The Visit of the Delegation from Germany to The MOFET Institute
The Israeli Ministry of Industry, Trade and Labor maintains a framework for an exchange of knowledge with the Federal Ministry of Education and Research in Germany (BMBF). It is in this framework that a delegation from Germany, whose members are involved in the issue of Quality Assurance in various fields, visited Israel. Because of its unique standing as a center for professional development, The MOFET Institute was included in the delegation’s itinerary.
The visit to MOFET, on November 12, 2012, commenced with the introduction of the participants, most of whom were linked in one way or another to technological education in schools, colleges, and teacher education.
Dr. Michal Golan, head of The MOFET Institute, presented the various settings that have been developed at the Institute for the purpose of developing the teacher educators, namely, writing, research, collegial encounters, the School for Professional Specialization, and the International Channel. She also presented the support settings, namely, the Communication Center, the Information Center, and the portals.
Dr. Sara Ziv, founder of the Institute and currently head of the International Channel, went on to explain that a rich and complex system such as this was not created in a single day, and recounted her personal story to demonstrate the process of establishing and developing the Institute. Dr. Ziv stressed the fact that the MOFET model can be applied in various disciplines, and used the case of setting up the International Channel as an example in order to explain the stage of examining the field and identifying the needs as well as the stage of preparing the program.
Later on, the guests met Prof. Ya’akov Kedem, head of the Academic Management specialization. Prof. Kedem came to The MOFET Institute from the field of industry and business, and in his talk, he included examples of tools borrowed from those fields and adapted to the needs of higher education. In most institutions of higher education, there are no systematic tools for examining quality, and Prof. Kedem suggested several areas that the institutions are required to examine: for instance, leadership, planning, personnel, clients (are the students clients?), and social involvement. Usually, institutions of higher education have made do with measuring the extent of the students’ satisfaction; this is not quality control.
Mr. Ami Salant, head information specialist at MOFET, presented the Information Center and the challenge posed by the need to be at the cutting edge and at the same time to deal with the flood of information. He used the metaphor of refineries in order to demonstrate the process of refining new ideas and examining their contribution.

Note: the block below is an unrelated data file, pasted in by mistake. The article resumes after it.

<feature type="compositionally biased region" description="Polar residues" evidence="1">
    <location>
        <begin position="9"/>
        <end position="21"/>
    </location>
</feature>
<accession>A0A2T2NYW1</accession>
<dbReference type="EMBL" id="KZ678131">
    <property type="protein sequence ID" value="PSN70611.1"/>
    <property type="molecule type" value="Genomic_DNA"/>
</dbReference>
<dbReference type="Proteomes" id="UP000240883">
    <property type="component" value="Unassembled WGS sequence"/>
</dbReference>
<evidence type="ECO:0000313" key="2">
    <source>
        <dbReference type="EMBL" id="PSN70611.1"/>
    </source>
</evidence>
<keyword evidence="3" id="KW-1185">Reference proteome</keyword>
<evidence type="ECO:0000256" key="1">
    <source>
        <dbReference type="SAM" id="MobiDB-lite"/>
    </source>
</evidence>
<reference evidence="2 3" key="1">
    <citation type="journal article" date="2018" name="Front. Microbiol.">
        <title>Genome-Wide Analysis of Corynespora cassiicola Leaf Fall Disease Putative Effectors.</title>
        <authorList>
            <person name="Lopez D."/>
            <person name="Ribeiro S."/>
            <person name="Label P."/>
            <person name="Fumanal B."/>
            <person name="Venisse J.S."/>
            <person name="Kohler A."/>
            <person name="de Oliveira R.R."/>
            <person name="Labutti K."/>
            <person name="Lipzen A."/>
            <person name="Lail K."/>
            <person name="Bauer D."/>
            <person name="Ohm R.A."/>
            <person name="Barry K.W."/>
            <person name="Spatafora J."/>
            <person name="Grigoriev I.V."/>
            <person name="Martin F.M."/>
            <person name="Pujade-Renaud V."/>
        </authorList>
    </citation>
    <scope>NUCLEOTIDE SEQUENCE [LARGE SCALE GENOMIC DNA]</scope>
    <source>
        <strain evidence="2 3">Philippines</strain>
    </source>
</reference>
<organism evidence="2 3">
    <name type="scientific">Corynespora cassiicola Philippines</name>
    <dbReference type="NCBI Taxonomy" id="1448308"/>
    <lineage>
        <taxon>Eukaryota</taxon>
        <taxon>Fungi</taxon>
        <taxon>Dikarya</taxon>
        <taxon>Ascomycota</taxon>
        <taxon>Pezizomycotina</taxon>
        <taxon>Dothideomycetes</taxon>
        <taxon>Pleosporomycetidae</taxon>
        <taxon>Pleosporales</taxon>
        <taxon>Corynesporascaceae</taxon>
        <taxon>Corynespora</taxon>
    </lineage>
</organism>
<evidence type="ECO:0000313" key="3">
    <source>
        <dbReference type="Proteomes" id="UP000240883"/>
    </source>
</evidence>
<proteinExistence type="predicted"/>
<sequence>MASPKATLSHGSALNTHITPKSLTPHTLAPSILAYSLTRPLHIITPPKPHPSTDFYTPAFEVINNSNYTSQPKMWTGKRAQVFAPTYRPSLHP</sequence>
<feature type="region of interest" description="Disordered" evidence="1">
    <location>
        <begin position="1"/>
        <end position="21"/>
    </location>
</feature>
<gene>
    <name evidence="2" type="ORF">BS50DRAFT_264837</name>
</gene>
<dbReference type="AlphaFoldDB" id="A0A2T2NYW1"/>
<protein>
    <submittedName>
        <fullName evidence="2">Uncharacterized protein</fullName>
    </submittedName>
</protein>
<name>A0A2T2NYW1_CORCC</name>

Ms. Penny Barsimantov, coordinator of MOFET’s international portals, demonstrated the portal as a platform for professional development. She related to it as a tool that assists research and as a factor that encourages those who use it to seek additional sources and to expand their knowledge. The portal is characterized by an attempt to create a community, to generate a global dialogue, and also, among other things, to mediate between writers and respondents.
Prof. Shlomo Back explained the unique place of the teacher education system within the higher education system in Israel. He described a process that he was leading at MOFET when a decision was taken to prepare for a process of quality control within the teacher education system. As opposed to the process that was instigated in the universities, the colleges of education decided to think and plan together. To this end, a group of 30 representatives from the colleges was convened. A workshop format was utilized to clarify the importance of relating to the process of quality control. Most of the work focused on the question of what must be asked. For instance: What place does theory occupy in the preparation for a practical profession that was created out of experience? What is the connection among the various departments in the college? Is there a coherent, integrative program for nurturing the teacher?
For example, in the secondary school mathematics teacher education program, the students must have a mastery not only of math but also of the didactics of mathematics teaching and of the psychology of the age group they are about to teach. A training program that takes these and additional components into account must be built collaboratively, with a structured dialogue that is based on the vision of what it means “to be a good teacher”. Needless to say, the question arises of how a program whose partners (teachers of mathematics, education, psychology, the people in the “field”) speak different languages can be evaluated. Prof. Back indicated that the process has not yet been completed, and approval for its implementation is still pending.
The guests had many questions about the structure of teacher education in Israel and the way teachers should be trained today. Preliminary ideas for cooperation were offered, and we hope that we will be able to develop them.